> Fixed Effects:
> (Intercept)  
>       2.788  
> optimizer (Nelder_Mead) convergence code: 0 (OK) ; 0 optimizer warnings; 1 lme4 warnings 
> 
> 
> 
> Size model:
> Linear mixed model fit by REML ['lmerMod']
> Formula: sizea3 ~ sizea2 + (1 | year2) + (1 | individ)
>    Data: subdata
> REML criterion at convergence: 29294.15
> Random effects:
>  Groups   Name        Std.Dev.
>  individ  (Intercept)   0.0   
>  year2    (Intercept) 210.9   
>  Residual             504.6   
> Number of obs: 1916, groups:  individ, 845; year2, 3
> Fixed Effects:
> (Intercept)       sizea2  
>    164.0695       0.6211  
> optimizer (nloptwrap) convergence code: 0 (OK) ; 0 optimizer warnings; 1 lme4 warnings 
> 
> 
> 
> Secondary size model:
> [1] 1
> 
> 
> 
> Tertiary size model:
> [1] 1
> 
> 
> 
> Reproductive status model:
> [1] 1
> 
> 
> 
> Fecundity model:
> Formula:          feca2 ~ sizea2 + (1 | year2) + (1 | individ)
> Zero inflation:         ~sizea2 + (1 | year2) + (1 | individ)
> Data: subdata
>       AIC       BIC    logLik  df.resid 
>  2905.970  2957.422 -1443.985      2237 
> Random-effects (co)variances:
> 
> Conditional model:
>  Groups  Name        Std.Dev.
>  year2   (Intercept) 0.1432  
>  individ (Intercept) 0.3305  
> 
> Zero-inflation model:
>  Groups  Name        Std.Dev.
>  year2   (Intercept) 0.3898  
>  individ (Intercept) 1.0047  
> 
> Number of obs: 2246 / Conditional model: year2, 3; individ, 931 / Zero-inflation model: year2, 3; individ, 931
> 
> Dispersion parameter for nbinom2 family (): 2.17 
> 
> Fixed Effects:
> 
> Conditional model:
> (Intercept)       sizea2  
>    1.736911     0.000286  
> 
> Zero-inflation model:
> (Intercept)       sizea2  
>    4.014336    -0.001969  
> 
> 
> Juvenile survival model:
> Generalized linear mixed model fit by maximum likelihood (Laplace
>   Approximation) [glmerMod]
>  Family: binomial  ( logit )
> Formula: alive3 ~ (1 | year2) + (1 | individ)
>    Data: subdata
>       AIC       BIC    logLik  deviance  df.resid 
>  323.6696  334.5847 -158.8348  317.6696       278 
> Random effects:
>  Groups  Name        Std.Dev. 
>  individ (Intercept) 0.0003658
>  year2   (Intercept) 0.0000000
> Number of obs: 281, groups:  individ, 281; year2, 3
> Fixed Effects:
> (Intercept)  
>       1.084  
> optimizer (Nelder_Mead) convergence code: 0 (OK) ; 0 optimizer warnings; 1 lme4 warnings 
> 
> 
> 
> Juvenile observation model:
> Generalized linear mixed model fit by maximum likelihood (Laplace
>   Approximation) [glmerMod]
>  Family: binomial  ( logit )
> Formula: obsstatus3 ~ sizea2 + (1 | year2) + (1 | individ)
>    Data: subdata
>      AIC      BIC   logLik deviance df.resid 
>  61.3733  74.7617 -26.6867  53.3733      206 
> Random effects:
>  Groups  Name        Std.Dev.
>  individ (Intercept) 53.003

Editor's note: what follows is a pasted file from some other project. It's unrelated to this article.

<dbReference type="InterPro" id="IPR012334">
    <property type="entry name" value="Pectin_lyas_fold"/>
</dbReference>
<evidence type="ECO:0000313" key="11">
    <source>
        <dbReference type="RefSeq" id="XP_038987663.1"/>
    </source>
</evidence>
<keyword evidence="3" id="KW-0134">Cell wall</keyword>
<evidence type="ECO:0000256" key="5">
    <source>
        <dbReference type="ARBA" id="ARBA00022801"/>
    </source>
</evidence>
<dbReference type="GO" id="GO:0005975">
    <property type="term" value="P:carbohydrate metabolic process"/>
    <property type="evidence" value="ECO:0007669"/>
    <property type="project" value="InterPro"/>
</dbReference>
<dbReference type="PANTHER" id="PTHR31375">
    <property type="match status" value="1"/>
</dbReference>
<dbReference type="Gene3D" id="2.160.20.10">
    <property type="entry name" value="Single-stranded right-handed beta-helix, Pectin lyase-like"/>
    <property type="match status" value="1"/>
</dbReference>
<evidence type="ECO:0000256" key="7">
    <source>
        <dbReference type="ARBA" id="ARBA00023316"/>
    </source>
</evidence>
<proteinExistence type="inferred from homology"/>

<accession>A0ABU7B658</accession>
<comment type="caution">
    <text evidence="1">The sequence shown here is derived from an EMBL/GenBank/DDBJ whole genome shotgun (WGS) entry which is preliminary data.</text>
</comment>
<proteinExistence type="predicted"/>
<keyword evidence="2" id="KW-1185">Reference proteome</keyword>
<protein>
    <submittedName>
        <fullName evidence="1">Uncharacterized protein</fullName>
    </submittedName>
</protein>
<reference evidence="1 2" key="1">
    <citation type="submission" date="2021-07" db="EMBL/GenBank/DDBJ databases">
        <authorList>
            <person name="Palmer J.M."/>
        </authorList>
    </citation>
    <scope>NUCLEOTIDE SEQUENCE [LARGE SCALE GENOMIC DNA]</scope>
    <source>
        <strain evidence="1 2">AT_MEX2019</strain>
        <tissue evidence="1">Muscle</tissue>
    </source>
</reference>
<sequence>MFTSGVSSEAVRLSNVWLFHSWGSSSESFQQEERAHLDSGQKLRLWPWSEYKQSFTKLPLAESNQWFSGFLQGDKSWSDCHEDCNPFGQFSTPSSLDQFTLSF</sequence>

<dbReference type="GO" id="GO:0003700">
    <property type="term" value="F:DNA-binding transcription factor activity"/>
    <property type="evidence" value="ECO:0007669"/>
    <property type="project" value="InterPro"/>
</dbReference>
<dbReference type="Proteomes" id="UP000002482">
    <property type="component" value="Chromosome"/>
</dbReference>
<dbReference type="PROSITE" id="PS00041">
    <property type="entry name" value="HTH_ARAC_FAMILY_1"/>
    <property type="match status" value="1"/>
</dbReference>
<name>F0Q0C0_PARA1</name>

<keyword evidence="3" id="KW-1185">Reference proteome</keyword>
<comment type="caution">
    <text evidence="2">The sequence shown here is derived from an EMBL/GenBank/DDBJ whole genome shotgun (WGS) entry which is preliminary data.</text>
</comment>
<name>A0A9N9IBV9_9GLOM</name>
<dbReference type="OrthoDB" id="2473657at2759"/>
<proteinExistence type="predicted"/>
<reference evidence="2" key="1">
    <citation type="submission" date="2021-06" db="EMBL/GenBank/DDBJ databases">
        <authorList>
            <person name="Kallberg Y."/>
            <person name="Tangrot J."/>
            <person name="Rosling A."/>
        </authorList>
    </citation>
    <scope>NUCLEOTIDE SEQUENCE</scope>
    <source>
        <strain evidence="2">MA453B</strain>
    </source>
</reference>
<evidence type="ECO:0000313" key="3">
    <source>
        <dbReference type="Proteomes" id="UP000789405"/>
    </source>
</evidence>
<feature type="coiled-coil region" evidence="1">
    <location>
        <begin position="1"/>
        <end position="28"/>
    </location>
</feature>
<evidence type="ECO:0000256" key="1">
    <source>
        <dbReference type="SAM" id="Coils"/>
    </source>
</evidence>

>  year2   (Intercept)  1.206  
> Number of obs: 210, groups:  individ, 210; year2, 3
> Fixed Effects:
> (Intercept)       sizea2  
>    12.83279      0.03985  
> optimizer (Nelder_Mead) convergence code: 0 (OK) ; 0 optimizer warnings; 1 lme4 warnings 
> 
> 
> 
> Juvenile size model:
> Linear mixed model fit by REML ['lmerMod']
> Formula: sizea3 ~ sizea2 + (1 | year2)
>    Data: subdata
> REML criterion at convergence: 1243.682
> Random effects:
>  Groups   Name        Std.Dev.
>  year2    (Intercept) 1.955   
>  Residual             5.995   
> Number of obs: 193, groups:  year2, 3
> Fixed Effects:
> (Intercept)       sizea2  
>      3.0848       0.8465  
> 
> 
> 
> Juvenile secondary size model:
> [1] 1
> 
> 
> 
> Juvenile tertiary size model:
> [1] 1
> 
> 
> 
> Juvenile reproduction model:
> [1] 1
> 
> 
> 
> Juvenile maturity model:
> [1] 1
> 
> 
> 
> 
> 
> Number of models in survival table: 2
> 
> Number of models in observation table: 2
> 
> Number of models in size table: 2
> 
> Number of models in secondary size table: 1
> 
> Number of models in tertiary size table: 1
> 
> Number of models in reproduction status table: 1
> 
> Number of models in fecundity table: 4
> 
> Number of models in juvenile survival table: 2
> 
> Number of models in juvenile observation table: 2
> 
> Number of models in juvenile size table: 2
> 
> Number of models in juvenile secondary size table: 1
> 
> Number of models in juvenile tertiary size table: 1
> 
> Number of models in juvenile reproduction table: 1
> 
> Number of models in juvenile maturity table: 1
> 
> 
> 
> 
> 
> General model parameter names (column 1), and 
> specific names used in these models (column 2): 
>                       parameter_names mainparams
> 1                              time t      year2
> 2                          individual    individ
> 3                               patch      patch
> 4                   alive in time t+1      surv3